Tag: Nao

Nao 1337 at M. Net Finally Online!

As reported before, Nao 1337 and I appeared at the M.Net TV Show on MusiquePlus. You can now see the full M.Net episode from September 14th below or at the MusiquePlus site.

Nao1337 and Carlitos on M.Net
Nao1337 and Carlitos on M.Net

The video is only available for Canada. If you cannot see it contact me.

Nao 1337 stayed next to Denis Talbot, the host, the entire time while doing some pretty random actions. This was not planned at all and it lead to many funny moments. My interview at the end of the episode was pretty much improvised also, but I think everything went pretty well overall.

Here are some corrections regarding what was said during the show:

  • Nao is 59 cm tall and not 53 cm (sorry, that was my mistake).
  • Nao is sold as a fully assembled platform and not a kit.
  • I am a mere Nao developer, I am not its creator by any stretch of the imagination.

Nao Mind Control at New York Maker Faire 2012

Super intense focus to control Nao 1337
Super intense focus to control Nao 1337

Nao 1337 and I assisted to the New York “World” Maker Faire 2012. This time, I put together a Nao behavior that communicates with the Neurosky MindWave Sensor and allows the user to control the humanoid robot with their thoughts. Unfortunately, I did not get to make a video of the performance (too busy presenting Nao) but you can see many pictures further below. It was awesome to see children really focus in the hope to make the robot react! Their focusing techniques and their reactions were priceless.

Nao Mind Control Behaviour Screenshot
Nao Mind Control Behaviour Screenshot

The Nao Mind Control behaviour uses the Puzzlebox Synapse interface running on a computer on the same local network as Nao. The Synapse program talks to the MindWave sensor using a wireless serial USB dongle and serves the brainwave information it receives on a TCP socket.  Then, Nao can connect to the socket and receive the brainwaves information that he can use to trigger actions. Out of the raw brainwave data (that is difficult to interpret and use), the sensor also provides concentration and meditation levels. In the behavior presented at Maker Faire, only the concentration level was used to trigger animations on the robot. This means that a user concentrating up to a certain level could trigger animation on the robot while it remains seated. If the concentration level is higher and maintained for some time, then the robot would stand up and do more actions.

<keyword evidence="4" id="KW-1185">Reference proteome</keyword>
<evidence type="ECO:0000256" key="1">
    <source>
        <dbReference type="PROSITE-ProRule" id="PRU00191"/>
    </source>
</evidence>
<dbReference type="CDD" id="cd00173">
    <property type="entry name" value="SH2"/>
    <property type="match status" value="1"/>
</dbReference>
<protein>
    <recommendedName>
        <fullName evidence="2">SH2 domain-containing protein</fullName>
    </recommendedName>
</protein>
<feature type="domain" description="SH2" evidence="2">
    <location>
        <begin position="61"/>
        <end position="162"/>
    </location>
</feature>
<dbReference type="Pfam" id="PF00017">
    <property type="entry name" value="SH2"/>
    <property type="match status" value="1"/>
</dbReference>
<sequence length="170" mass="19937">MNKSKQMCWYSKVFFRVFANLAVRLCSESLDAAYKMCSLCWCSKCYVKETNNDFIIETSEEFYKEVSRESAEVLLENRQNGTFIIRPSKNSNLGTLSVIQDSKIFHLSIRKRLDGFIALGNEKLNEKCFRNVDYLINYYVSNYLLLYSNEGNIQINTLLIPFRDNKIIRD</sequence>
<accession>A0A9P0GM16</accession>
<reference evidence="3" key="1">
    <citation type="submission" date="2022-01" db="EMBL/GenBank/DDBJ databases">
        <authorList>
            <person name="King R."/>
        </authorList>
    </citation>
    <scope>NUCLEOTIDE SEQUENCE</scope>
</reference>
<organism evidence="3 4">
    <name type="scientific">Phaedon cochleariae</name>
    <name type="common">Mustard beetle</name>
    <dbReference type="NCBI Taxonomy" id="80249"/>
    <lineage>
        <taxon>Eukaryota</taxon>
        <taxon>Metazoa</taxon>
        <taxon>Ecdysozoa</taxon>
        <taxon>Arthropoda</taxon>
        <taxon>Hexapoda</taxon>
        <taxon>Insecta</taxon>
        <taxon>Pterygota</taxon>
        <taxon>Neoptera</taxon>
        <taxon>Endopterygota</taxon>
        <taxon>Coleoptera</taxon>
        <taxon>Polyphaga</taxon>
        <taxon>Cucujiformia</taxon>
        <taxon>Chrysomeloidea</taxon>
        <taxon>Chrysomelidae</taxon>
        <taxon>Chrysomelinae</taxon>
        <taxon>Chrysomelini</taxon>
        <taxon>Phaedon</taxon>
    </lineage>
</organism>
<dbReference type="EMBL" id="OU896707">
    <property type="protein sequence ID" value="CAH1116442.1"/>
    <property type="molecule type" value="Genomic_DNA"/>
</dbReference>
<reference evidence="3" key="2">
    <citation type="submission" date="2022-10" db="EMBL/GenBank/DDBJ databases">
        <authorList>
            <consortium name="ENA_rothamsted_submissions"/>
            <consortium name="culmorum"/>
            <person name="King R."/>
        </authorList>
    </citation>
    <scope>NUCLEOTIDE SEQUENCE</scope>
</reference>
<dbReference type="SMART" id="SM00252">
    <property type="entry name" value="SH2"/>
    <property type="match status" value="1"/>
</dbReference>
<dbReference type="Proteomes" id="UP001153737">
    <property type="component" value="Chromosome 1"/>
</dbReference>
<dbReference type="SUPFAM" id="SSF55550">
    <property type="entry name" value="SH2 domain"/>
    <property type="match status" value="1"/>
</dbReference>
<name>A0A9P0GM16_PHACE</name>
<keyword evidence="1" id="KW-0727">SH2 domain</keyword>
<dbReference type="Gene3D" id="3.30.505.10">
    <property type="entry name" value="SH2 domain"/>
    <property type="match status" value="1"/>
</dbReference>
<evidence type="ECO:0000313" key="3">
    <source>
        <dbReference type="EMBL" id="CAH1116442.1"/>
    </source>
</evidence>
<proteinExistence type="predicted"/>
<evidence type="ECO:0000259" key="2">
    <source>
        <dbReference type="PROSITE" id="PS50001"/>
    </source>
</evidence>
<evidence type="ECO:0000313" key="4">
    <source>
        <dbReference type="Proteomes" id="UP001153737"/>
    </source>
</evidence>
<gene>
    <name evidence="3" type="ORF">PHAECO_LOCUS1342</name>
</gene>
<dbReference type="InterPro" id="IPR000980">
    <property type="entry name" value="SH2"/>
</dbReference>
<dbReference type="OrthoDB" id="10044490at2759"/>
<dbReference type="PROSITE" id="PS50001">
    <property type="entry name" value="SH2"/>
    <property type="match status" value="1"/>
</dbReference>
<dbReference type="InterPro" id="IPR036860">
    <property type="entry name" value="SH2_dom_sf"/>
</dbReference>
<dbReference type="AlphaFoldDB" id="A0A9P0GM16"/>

I use the Puzzelbox interface because it runs on Linux but unfortunately, it cannot serve the blink strength (since it is computed using a proprietary algorithm). As soon as I get the proprietary Neurosky interface working under Linux, I’ll be able to give Nao more complex controls with my mind.

Nao 1337 at M. Net

Nao 1337 and I participated in the September 14th M. Net TV show on Musique Plus. We were invited to present Nao to the public and explain a bit about the developers program.

Denis Talbot with Nao1337
Denis Talbot with Nao1337

If you were not able to catch the show on Friday at 19:30 or on Tuesday at 11:00, despair not. Once it is available in roughly three weeks, I’ll be posting a link and perhaps embedding the show in this page (if M. Net and Musique Plus do not object).

Update: See the full episode here.

For the moment, you can see a short clip from the show below.

During the entire one-hour show, 1337 sat besides the show host Denis Talbot and acted completely autonomously. Without any sense of timing, he talked, sang, moved, laughed, and did much more throughout the entire show, interrupting and defying everyone. He effectively became the most annoying robotic guest on a TV show.

Learn More about M. Net at their official website.